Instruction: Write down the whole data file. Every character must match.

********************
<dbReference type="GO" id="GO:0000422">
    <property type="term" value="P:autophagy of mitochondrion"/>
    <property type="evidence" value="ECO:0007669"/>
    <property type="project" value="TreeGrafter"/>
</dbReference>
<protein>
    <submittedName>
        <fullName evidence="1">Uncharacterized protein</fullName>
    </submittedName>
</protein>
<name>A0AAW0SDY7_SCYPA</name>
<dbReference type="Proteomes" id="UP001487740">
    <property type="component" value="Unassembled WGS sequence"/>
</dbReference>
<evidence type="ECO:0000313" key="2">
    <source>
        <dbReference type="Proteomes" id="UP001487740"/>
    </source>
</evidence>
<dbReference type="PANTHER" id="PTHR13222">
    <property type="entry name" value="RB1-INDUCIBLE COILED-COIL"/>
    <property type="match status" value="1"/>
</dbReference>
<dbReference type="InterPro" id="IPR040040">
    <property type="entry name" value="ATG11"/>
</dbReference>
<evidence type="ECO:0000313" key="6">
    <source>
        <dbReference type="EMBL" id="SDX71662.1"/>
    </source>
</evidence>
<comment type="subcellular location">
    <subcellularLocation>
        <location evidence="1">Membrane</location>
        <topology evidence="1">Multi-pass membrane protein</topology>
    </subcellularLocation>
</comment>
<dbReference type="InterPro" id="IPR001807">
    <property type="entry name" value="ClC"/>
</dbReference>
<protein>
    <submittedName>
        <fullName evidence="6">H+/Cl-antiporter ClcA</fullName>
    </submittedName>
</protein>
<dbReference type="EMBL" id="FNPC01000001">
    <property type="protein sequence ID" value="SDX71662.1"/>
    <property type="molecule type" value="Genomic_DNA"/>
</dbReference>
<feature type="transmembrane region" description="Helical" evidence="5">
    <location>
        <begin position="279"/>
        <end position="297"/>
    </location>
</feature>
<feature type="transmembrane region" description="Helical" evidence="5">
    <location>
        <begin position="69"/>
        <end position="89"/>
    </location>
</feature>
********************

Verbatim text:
<dbReference type="GO" id="GO:0000422">
    <property type="term" value="P:autophagy of mitochondrion"/>
    <property type="evidence" value="ECO:0007669"/>
    <property type="project" value="TreeGrafter"/>
</dbReference>
<protein>
    <submittedName>
        <fullName evidence="1">Uncharacterized protein</fullName>
    </submittedName>
</protein>
<name>A0AAW0SDY7_SCYPA</name>
<dbReference type="Proteomes" id="UP001487740">
    <property type="component" value="Unassembled WGS sequence"/>
</dbReference>
<evidence type="ECO:0000313" key="2">
    <source>
        <dbReference type="Proteomes" id="UP001487740"/>
    </source>
</evidence>
<dbReference type="PANTHER" id="PTHR13222">
    <property type="entry name" value="RB1-INDUCIBLE COILED-COIL"/>
    <property type="match status" value="1"/>
</dbReference>
<dbReference type="InterPro" id="IPR040040">
    <property type="entry name" value="ATG11"/>
</dbReference>
<evidence type="ECO:0000313" key="6">
    <source>
        <dbReference type="EMBL" id="SDX71662.1"/>
    </source>
</evidence>
<comment type="subcellular location">
    <subcellularLocation>
        <location evidence="1">Membrane</location>
        <topology evidence="1">Multi-pass membrane protein</topology>
    </subcellularLocation>
</comment>
<dbReference type="InterPro" id="IPR001807">
    <property type="entry name" value="ClC"/>
</dbReference>
<protein>
    <submittedName>
        <fullName evidence="6">H+/Cl-antiporter ClcA</fullName>
    </submittedName>
</protein>
<dbReference type="EMBL" id="FNPC01000001">
    <property type="protein sequence ID" value="SDX71662.1"/>
    <property type="molecule type" value="Genomic_DNA"/>
</dbReference>
<feature type="transmembrane region" description="Helical" evidence="5">
    <location>
        <begin position="279"/>
        <end position="297"/>
    </location>
</feature>
<feature type="transmembrane region" description="Helical" evidence="5">
    <location>
        <begin position="69"/>
        <end position="89"/>
    </location>
</feature>